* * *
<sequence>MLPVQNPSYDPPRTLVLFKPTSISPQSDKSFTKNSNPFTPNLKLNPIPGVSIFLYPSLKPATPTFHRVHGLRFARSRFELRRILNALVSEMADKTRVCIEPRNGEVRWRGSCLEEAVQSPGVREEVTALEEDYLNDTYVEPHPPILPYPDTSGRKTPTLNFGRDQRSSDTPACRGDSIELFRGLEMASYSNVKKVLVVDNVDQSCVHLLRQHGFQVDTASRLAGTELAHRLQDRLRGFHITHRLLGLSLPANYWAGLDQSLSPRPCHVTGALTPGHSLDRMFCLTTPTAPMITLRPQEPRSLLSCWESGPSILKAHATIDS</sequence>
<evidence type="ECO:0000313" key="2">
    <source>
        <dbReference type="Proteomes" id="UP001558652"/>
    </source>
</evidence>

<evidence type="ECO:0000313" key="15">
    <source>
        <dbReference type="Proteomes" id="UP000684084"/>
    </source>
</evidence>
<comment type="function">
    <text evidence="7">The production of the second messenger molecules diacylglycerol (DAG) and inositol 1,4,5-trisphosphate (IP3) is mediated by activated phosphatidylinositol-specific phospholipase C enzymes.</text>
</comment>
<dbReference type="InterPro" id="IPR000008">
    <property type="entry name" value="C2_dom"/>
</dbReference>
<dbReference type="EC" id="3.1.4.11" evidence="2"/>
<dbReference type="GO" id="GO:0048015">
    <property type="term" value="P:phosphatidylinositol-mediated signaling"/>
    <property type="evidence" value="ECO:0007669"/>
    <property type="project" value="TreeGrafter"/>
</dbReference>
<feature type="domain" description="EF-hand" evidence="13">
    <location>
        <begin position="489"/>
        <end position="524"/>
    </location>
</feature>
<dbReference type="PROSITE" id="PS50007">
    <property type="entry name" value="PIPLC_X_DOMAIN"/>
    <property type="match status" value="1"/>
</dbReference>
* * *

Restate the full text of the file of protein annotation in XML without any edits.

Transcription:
<sequence>MLPVQNPSYDPPRTLVLFKPTSISPQSDKSFTKNSNPFTPNLKLNPIPGVSIFLYPSLKPATPTFHRVHGLRFARSRFELRRILNALVSEMADKTRVCIEPRNGEVRWRGSCLEEAVQSPGVREEVTALEEDYLNDTYVEPHPPILPYPDTSGRKTPTLNFGRDQRSSDTPACRGDSIELFRGLEMASYSNVKKVLVVDNVDQSCVHLLRQHGFQVDTASRLAGTELAHRLQDRLRGFHITHRLLGLSLPANYWAGLDQSLSPRPCHVTGALTPGHSLDRMFCLTTPTAPMITLRPQEPRSLLSCWESGPSILKAHATIDS</sequence>
<evidence type="ECO:0000313" key="2">
    <source>
        <dbReference type="Proteomes" id="UP001558652"/>
    </source>
</evidence>

<evidence type="ECO:0000313" key="15">
    <source>
        <dbReference type="Proteomes" id="UP000684084"/>
    </source>
</evidence>
<comment type="function">
    <text evidence="7">The production of the second messenger molecules diacylglycerol (DAG) and inositol 1,4,5-trisphosphate (IP3) is mediated by activated phosphatidylinositol-specific phospholipase C enzymes.</text>
</comment>
<dbReference type="InterPro" id="IPR000008">
    <property type="entry name" value="C2_dom"/>
</dbReference>
<dbReference type="EC" id="3.1.4.11" evidence="2"/>
<dbReference type="GO" id="GO:0048015">
    <property type="term" value="P:phosphatidylinositol-mediated signaling"/>
    <property type="evidence" value="ECO:0007669"/>
    <property type="project" value="TreeGrafter"/>
</dbReference>
<feature type="domain" description="EF-hand" evidence="13">
    <location>
        <begin position="489"/>
        <end position="524"/>
    </location>
</feature>
<dbReference type="PROSITE" id="PS50007">
    <property type="entry name" value="PIPLC_X_DOMAIN"/>
    <property type="match status" value="1"/>
</dbReference>